Basic workflow requirements EMC Documentum deployed Complex records management
Web content management and document management needs only An enterprise file plan defining many records types Complex records and management requirements
All of my unstructured content is in a single repository ready for migration Multiple systems containing content defined as a record Complex document level security
No requirements to map unstructured content growth to a hierarchical storage plan Mixture of collaboration and process focused business apps Complex process focused business applications
Collaboration focused business Mixture of ad-hoc and compliance oriented content Many regulatory agencies to satisfy
Need for digital asset management, storage management archival management Large scale imaging requirements
Heavy hierarchical storage and archival management requirements

Capgemini Reference Integrated Architecture

  • Client (MS Office, Web Browser, Outlook, Windows Mobile, Explorer SP Designer)
  • Presentation – (.Net Framework…)
  • Platform – Applications – EMC Storage – Infrastructure & integration
  • OS System (windows, Linux, Unix server)
  • Collaboration connection needs to be connected to the overall enterprise architecture to support effective collaboration

Records Management Question

SP 2010 Records Center can be an enterprise solution for records/retention management, but there are serious challenges:

  • Lack of federated RM functionality requires all content to be migrated into SP so that it can be managed as a record
  • Unproven for management of large/complex fileplans
  • Multiple Records admin interfaces may need to be deployed if SP is to be the RM system of record

EMC Document offers full enterprise RM functionality

  • Includes federated RM to manage content as records in alternative repositories
  • Tools for record discovery are a key part of implementation
  • New functionality coming in v6.6 allowing content to be pushed to Documentum (by Repository Services product) upon SP metadata change.

Capgemini POV:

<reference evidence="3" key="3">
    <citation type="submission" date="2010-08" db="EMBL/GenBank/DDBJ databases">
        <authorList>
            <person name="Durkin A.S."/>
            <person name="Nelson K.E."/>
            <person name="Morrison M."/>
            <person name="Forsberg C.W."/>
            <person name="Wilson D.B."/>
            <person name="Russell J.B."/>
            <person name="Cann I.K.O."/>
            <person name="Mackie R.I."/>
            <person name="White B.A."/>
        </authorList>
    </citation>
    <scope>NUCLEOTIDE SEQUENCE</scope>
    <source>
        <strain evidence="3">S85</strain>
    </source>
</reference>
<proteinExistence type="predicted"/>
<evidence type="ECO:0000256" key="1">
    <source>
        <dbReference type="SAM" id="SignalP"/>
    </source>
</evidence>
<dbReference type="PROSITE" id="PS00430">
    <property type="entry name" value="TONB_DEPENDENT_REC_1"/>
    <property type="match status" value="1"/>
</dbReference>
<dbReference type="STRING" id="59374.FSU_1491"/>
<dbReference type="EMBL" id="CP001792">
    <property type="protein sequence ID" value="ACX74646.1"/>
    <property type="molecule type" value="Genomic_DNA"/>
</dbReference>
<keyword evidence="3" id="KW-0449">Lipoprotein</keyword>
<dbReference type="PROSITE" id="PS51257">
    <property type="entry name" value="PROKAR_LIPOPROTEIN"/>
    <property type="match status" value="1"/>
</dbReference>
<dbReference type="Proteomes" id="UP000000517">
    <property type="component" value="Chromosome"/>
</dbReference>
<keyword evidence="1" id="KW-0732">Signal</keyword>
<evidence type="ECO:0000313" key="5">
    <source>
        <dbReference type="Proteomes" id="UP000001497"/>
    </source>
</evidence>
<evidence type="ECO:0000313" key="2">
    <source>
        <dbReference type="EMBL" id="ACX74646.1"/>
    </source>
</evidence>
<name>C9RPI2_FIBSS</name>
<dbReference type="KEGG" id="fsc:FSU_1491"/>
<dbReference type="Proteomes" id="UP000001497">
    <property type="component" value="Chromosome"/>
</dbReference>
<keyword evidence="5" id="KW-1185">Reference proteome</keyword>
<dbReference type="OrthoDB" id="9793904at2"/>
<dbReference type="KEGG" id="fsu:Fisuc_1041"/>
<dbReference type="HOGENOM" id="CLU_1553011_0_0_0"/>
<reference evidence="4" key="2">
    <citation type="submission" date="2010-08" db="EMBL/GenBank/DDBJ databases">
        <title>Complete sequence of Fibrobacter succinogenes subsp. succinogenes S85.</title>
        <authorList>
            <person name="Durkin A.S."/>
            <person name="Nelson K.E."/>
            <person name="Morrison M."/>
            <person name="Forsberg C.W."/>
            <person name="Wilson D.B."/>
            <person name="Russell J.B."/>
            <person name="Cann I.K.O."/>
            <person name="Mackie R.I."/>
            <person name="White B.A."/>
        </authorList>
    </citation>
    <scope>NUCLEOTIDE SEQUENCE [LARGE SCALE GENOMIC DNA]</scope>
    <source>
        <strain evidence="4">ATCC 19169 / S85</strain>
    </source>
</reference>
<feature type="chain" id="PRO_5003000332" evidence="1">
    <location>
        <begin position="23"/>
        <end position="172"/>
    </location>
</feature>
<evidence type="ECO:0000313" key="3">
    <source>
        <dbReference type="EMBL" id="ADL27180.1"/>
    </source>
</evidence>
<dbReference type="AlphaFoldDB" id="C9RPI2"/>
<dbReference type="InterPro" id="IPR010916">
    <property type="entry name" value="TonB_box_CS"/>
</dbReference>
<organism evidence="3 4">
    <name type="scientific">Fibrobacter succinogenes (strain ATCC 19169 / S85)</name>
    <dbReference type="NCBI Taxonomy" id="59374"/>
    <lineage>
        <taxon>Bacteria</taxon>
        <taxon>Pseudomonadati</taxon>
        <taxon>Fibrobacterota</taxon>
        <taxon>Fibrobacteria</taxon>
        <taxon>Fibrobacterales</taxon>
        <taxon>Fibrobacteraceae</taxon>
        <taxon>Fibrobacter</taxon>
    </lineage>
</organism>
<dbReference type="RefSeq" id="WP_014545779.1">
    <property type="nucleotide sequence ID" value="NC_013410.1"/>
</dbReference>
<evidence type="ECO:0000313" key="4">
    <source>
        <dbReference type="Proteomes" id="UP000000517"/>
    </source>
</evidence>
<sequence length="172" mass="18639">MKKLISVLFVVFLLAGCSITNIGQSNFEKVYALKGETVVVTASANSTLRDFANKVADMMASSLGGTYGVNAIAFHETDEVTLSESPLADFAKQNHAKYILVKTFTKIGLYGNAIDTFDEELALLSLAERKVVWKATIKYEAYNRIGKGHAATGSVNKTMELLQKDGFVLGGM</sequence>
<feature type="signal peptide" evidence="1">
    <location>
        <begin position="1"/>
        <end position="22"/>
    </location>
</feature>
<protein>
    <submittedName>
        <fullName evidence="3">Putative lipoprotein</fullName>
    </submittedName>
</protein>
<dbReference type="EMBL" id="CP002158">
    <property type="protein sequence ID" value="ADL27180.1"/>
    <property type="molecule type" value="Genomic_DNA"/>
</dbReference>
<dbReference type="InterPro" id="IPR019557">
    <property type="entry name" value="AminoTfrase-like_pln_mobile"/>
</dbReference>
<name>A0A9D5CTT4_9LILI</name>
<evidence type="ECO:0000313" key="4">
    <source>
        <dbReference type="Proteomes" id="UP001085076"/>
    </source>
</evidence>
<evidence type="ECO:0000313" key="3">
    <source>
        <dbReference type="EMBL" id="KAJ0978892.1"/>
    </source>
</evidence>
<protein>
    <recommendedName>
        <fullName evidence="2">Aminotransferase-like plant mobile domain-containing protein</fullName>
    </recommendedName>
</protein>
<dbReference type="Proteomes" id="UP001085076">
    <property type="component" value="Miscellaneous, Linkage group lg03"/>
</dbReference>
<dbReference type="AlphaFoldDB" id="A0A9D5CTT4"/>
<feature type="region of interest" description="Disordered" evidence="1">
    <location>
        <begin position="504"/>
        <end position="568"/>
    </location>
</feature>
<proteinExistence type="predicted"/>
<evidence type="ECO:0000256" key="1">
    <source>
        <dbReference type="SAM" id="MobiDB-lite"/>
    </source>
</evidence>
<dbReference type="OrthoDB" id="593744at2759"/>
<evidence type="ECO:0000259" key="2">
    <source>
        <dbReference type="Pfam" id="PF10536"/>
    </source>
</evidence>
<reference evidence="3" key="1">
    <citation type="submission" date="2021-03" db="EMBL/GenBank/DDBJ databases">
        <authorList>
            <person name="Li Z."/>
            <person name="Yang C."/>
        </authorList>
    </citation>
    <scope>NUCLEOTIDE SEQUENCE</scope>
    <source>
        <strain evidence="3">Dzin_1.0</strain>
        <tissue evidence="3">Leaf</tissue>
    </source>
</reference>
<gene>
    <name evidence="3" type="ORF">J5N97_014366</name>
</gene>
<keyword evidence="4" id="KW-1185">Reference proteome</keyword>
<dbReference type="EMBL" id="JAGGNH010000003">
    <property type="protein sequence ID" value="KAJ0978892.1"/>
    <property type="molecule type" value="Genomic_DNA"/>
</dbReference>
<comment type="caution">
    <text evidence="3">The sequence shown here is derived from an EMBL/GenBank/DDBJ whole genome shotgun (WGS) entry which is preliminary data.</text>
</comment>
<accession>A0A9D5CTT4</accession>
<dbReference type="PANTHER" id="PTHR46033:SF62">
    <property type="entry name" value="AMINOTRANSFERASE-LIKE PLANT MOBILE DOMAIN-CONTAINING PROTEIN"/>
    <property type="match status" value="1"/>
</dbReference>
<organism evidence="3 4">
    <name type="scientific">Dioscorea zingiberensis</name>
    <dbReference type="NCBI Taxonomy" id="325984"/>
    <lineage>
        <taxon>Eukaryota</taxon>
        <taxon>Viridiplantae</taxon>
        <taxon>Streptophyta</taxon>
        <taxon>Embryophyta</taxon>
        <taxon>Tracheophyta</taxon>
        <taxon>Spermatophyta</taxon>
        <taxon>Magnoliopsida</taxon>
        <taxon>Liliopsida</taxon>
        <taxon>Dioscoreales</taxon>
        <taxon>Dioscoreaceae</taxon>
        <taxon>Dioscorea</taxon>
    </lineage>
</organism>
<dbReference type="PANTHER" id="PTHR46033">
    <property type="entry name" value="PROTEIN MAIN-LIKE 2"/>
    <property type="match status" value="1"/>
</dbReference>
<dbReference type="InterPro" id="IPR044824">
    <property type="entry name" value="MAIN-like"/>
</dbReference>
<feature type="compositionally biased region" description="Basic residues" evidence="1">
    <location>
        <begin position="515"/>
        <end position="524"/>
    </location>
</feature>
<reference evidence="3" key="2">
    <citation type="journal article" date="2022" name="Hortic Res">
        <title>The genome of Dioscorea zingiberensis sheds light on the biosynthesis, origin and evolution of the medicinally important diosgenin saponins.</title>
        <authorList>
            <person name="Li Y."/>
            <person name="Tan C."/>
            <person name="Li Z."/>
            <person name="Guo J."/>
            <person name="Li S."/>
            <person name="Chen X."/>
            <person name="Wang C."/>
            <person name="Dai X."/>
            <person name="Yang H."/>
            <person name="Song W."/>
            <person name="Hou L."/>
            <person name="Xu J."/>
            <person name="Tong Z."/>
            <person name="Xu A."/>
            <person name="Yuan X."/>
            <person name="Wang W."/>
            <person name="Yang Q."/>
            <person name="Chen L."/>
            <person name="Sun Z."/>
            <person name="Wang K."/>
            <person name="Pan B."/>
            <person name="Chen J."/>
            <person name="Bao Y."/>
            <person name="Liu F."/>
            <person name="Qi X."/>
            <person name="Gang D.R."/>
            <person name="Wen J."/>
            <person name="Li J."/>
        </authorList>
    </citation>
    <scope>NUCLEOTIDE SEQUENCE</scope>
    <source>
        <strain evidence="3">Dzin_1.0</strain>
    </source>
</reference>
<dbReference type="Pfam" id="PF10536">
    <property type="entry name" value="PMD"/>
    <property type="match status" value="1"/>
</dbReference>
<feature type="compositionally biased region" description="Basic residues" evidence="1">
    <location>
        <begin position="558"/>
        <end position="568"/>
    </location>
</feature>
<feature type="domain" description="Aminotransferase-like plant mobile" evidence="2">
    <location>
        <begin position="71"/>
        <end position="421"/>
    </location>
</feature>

• Leverage EMC as system of record for enterprise RM
  • Leverage SP for ‘pre-record’ repository
  • Build a RM strategy focused on managing records ‘in place’ without migration
  • Large scale ($$$$) migration effort required to facilitate SP as the system of record for RM
  • Do NOT pursue solutions with multiple records admin tools

ROI question on hybrid environments

Three main points to consider:

Software and Infrastructure costs

  • Although buying software both from MS and EMC is more expensive up front, long term savings in storage costs, database licensing and labor costs will catch up quickly
  • Operational data suggests 12 month break even inflection point on hybrid solution depending on growth curve of SP installation
  • If you own EMC storage, there are cost efficiencies associated with buying all your storage and complimentary applications from a single vendor

Enterprise Records Management

  • Using SP as the system of record of records management requires all content to be migrated into a SP site; this is generally cost prohibitive
  • Running a hybrid solution allows EMC to be the system of record for records management allowing for RM across repositories w/o migration

Application specific functionality

  • SP requires add-on products for imaging, digital asset management, process management, correspondence management, rendition management, and enterprise archival
  • Buying these products is cost prohibitive

Slides on consulting examples

Closing Take: When What Where?

For customers running SP and EMC already

  • Use EMC as the system of record for enterprise records management ot avoid massive file migrations
  • Leverage emc as single vendor approach for complimentary application specific functionality (and possible storage) imaging DAM correspondence management, process management rendition management and enterprise archiving.

EMC only

  • Heavy compliance or process focused applications
  • Large scale archival requirements
  • Regulated industries, Life sciences, financial services, health care)
  • ECM requirements driven by legal department

For MS shops running SharePoint only

  • Migrate or noting approach to RM needs to be considered carefully
  • Do not use SharePoint as an enterprise archive; it wasn’t designed to do that
  • Keep files out of SharePoint, utilize ECM SourceOne archiving for SharePoint

For more on this presentation, read Andrew Chapman’s blog post on the session.

Disclaimer